Budget 2018: Consumption hopes rest on rural folks getting cash in hand
Budget 2018 has proposed a number of steps to boost farm and non-farm income in the form of higher prices for farm produce, infrastructure works and schemes that provide non-farm jobs
—Increase in cess on income tax from 3% to 4%.
—Rural demand has been a laggard. The budget has proposed a number of steps to boost farm and non-farm income. This is in the form of higher prices for farm produce, infrastructure works and schemes that provide non-farm jobs.
—Basic customs duty on fruit juices, crude and refined edible oils, and some toiletries increased.
—Customs duty on completely built units (CBU) hiked from 10% to 15% and on completely knocked down units (CKD) from 20% to 25%.
—Duty on imported truck and bus radial tyres hiked from 10% to 15%.
—Duties on specific parts/accessories of motor vehicles, cars and motorcycles hiked from 7.5-10% to 15%.
—The increase in cess is a negative for companies as it will eat into earnings growth, with consumer goods companies generally found to be in the relatively higher effective tax bracket.
—The budget raises hopes that rural incomes and employment prospects will improve, eventually leading to higher rural demand. This has been a key worry across companies and a revival in rural demand can give a significant boost to sales growth. The key factor to watch is how much of this promise translates into more money actually going into the hands of rural folks.
—Higher duties on crude and edible oils are good for domestic producers and farmers, but there is a risk of high prices leading to higher food inflation.
—Auto companies will gain from protectionist measures such as hike in duties on imported vehicles (CBU and CKD). Also, higher rural connectivity and better roads will improve demand for commercial vehicles. Rural push will see a gradual rise in demand for two-wheelers, farm equipment and tractors.
—Tyre companies that have been reeling under the onslaught of cheaper Chinese tyres will gain.
—Duty hike on auto parts and tyres will do little harm to original equipment makers as they import under specific trade agreements. It will, on the other hand, ease competition in the replacement market and, thereby, help the domestic auto components industry.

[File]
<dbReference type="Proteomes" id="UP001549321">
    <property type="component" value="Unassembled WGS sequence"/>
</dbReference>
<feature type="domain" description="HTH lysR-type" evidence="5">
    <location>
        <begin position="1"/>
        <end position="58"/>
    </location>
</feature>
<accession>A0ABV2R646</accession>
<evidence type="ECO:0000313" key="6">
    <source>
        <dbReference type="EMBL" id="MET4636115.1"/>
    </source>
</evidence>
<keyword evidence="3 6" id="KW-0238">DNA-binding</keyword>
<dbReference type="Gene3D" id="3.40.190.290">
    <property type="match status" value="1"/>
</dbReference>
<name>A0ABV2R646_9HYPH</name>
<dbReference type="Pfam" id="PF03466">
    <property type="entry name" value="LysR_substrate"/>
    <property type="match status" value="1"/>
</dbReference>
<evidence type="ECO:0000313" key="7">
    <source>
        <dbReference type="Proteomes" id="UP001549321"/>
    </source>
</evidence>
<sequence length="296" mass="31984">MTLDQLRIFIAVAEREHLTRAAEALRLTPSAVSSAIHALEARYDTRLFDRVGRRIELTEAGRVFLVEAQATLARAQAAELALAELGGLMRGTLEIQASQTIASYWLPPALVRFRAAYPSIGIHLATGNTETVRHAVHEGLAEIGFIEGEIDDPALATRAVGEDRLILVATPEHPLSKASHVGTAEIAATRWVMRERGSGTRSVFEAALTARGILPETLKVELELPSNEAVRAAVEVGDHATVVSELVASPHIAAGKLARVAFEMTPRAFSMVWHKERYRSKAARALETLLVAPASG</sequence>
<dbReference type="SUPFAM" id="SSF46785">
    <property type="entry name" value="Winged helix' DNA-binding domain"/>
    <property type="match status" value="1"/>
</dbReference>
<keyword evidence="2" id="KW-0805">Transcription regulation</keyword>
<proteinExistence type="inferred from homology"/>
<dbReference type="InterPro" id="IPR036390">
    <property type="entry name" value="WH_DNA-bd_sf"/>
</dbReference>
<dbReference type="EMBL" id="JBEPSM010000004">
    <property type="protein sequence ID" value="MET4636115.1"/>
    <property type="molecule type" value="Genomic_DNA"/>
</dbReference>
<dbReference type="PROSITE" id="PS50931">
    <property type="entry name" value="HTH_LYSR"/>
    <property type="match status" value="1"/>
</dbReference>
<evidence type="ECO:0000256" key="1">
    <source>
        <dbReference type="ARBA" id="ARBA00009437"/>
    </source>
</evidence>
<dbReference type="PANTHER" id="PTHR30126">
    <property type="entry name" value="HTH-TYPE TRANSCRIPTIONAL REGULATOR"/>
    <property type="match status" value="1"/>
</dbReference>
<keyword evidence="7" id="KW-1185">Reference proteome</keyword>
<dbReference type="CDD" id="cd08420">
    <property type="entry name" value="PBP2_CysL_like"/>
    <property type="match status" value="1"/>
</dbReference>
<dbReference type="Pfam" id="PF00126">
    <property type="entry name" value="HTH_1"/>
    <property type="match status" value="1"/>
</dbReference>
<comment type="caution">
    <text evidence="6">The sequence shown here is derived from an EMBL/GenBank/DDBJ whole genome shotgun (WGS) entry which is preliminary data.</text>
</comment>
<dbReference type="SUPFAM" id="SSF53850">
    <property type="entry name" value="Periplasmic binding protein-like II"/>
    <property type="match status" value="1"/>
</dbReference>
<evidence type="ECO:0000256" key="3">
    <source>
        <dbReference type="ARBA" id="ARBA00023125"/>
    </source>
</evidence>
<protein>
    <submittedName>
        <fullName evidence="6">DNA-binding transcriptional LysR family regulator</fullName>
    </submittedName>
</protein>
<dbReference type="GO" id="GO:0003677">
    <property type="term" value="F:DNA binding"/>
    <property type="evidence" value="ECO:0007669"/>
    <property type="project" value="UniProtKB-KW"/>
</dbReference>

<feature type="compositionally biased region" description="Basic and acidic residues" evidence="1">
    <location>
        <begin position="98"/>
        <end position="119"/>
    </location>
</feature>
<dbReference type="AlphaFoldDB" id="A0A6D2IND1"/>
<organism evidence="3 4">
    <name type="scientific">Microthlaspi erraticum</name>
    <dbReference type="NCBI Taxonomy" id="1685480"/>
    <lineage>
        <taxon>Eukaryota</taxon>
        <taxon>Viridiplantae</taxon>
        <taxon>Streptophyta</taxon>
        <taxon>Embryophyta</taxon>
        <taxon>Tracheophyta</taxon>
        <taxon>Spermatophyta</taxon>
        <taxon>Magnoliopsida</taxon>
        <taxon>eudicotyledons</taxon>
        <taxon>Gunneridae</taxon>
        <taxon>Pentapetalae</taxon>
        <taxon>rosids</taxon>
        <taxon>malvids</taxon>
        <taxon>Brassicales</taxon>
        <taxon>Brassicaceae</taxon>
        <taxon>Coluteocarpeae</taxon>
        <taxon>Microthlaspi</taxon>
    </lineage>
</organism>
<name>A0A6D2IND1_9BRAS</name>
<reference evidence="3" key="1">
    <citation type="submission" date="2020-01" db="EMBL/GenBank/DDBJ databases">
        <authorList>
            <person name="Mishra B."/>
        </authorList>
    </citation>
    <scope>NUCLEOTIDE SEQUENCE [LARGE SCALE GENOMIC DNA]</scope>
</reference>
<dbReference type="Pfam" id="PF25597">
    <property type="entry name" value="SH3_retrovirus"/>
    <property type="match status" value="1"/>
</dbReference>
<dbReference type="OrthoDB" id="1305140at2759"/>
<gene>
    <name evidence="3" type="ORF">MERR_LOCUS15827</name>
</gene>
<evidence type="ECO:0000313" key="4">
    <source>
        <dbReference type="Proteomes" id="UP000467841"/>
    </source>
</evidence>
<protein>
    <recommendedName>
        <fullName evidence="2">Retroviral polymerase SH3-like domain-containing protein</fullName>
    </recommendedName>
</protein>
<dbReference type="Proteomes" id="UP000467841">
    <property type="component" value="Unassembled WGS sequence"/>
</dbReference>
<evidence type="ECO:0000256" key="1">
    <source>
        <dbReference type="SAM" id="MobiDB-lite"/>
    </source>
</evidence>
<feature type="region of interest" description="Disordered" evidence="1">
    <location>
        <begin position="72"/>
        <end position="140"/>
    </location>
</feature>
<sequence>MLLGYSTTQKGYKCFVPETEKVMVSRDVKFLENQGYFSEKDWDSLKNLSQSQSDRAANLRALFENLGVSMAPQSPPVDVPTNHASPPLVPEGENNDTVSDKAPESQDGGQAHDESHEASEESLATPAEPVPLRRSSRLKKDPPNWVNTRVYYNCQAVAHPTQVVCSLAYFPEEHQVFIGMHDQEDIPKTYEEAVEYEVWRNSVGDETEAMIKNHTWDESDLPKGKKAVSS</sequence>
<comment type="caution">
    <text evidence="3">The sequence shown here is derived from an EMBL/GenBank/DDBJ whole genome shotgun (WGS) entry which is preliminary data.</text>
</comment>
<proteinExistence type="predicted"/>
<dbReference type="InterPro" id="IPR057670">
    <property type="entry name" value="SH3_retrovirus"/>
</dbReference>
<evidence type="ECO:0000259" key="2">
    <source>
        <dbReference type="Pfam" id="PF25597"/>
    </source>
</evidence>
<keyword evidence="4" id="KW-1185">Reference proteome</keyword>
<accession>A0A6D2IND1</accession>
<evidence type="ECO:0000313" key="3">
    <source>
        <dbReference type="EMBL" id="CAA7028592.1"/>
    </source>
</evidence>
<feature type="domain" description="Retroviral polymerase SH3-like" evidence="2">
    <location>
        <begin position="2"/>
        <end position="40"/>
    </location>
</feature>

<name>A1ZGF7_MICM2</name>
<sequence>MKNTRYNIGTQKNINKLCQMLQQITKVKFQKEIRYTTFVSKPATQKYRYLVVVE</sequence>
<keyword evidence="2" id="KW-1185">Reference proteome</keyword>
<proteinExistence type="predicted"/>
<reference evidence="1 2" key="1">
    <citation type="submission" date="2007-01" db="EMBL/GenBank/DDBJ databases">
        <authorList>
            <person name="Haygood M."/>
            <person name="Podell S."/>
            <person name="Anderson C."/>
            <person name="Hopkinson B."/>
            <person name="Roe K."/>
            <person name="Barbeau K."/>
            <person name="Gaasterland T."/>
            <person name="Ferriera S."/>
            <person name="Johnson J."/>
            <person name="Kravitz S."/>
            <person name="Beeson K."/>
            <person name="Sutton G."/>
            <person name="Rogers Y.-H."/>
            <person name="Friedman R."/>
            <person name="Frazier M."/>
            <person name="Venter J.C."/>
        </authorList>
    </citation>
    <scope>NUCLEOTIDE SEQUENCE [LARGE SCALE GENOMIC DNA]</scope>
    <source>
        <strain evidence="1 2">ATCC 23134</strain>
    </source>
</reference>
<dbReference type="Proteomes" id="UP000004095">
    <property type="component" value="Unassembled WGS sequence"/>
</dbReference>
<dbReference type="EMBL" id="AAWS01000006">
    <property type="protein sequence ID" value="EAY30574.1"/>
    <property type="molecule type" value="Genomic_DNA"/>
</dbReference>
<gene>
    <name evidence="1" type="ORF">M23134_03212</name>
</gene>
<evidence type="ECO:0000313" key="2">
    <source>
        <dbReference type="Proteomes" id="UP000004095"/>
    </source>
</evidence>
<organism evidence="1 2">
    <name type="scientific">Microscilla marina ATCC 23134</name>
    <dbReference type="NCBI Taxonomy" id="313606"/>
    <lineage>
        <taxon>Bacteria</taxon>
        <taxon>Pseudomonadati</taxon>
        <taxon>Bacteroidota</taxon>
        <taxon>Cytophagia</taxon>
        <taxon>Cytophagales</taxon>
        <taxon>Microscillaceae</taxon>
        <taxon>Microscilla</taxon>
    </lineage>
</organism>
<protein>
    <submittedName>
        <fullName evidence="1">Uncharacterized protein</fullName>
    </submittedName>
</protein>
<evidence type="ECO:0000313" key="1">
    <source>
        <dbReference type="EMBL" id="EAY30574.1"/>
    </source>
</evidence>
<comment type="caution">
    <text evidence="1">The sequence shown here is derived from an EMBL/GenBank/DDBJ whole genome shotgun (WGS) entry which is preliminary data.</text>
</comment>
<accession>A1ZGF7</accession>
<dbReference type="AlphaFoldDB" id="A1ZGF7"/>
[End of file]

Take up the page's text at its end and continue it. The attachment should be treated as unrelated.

Stocks in focus:
—ITC Ltd’s shares rose 6% during the day but settled to an eventual gain of 1.5%. Fears that the government may announce some punitive taxes were anyway unfounded as tobacco taxation is now under the goods and services tax regime. The budget’s focus on the rural sector is positive for ITC’s packaged consumer goods business. The risk of adverse regulatory developments on its cigarettes business remains a key risk to watch.
—If the government’s measures work and boost rural incomes in fiscal year 2019 and beyond, that should lead to higher demand for products. This should lift sales growth for most firms selling mass consumption products such as Hindustan Unilever Ltd, Godrej Consumer Products Ltd, Marico Ltd, Dabur India Ltd and Colgate-Palmolive (India) Ltd.
—The BSE FMCG index closed higher by 0.6% on a day when the broad market closed down by 0.2%. An increase in inflation is the main risk to watch for.
—The BSE Auto index closed higher by 0.7%. Tyre stocks were in the spotlight as higher duties on imported tyres will help domestic manufacturers compete on a level playing field. JK Tyre Industries Ltd was the biggest gainer, rising 7%, while MRF Ltd, Ceat Ltd and Apollo Tyres Ltd all followed suit.
—Mahindra and Mahindra Ltd gained by 4.4% in the auto pack, as investors perceive improved prospects for its main segments of automobiles and farm equipment.
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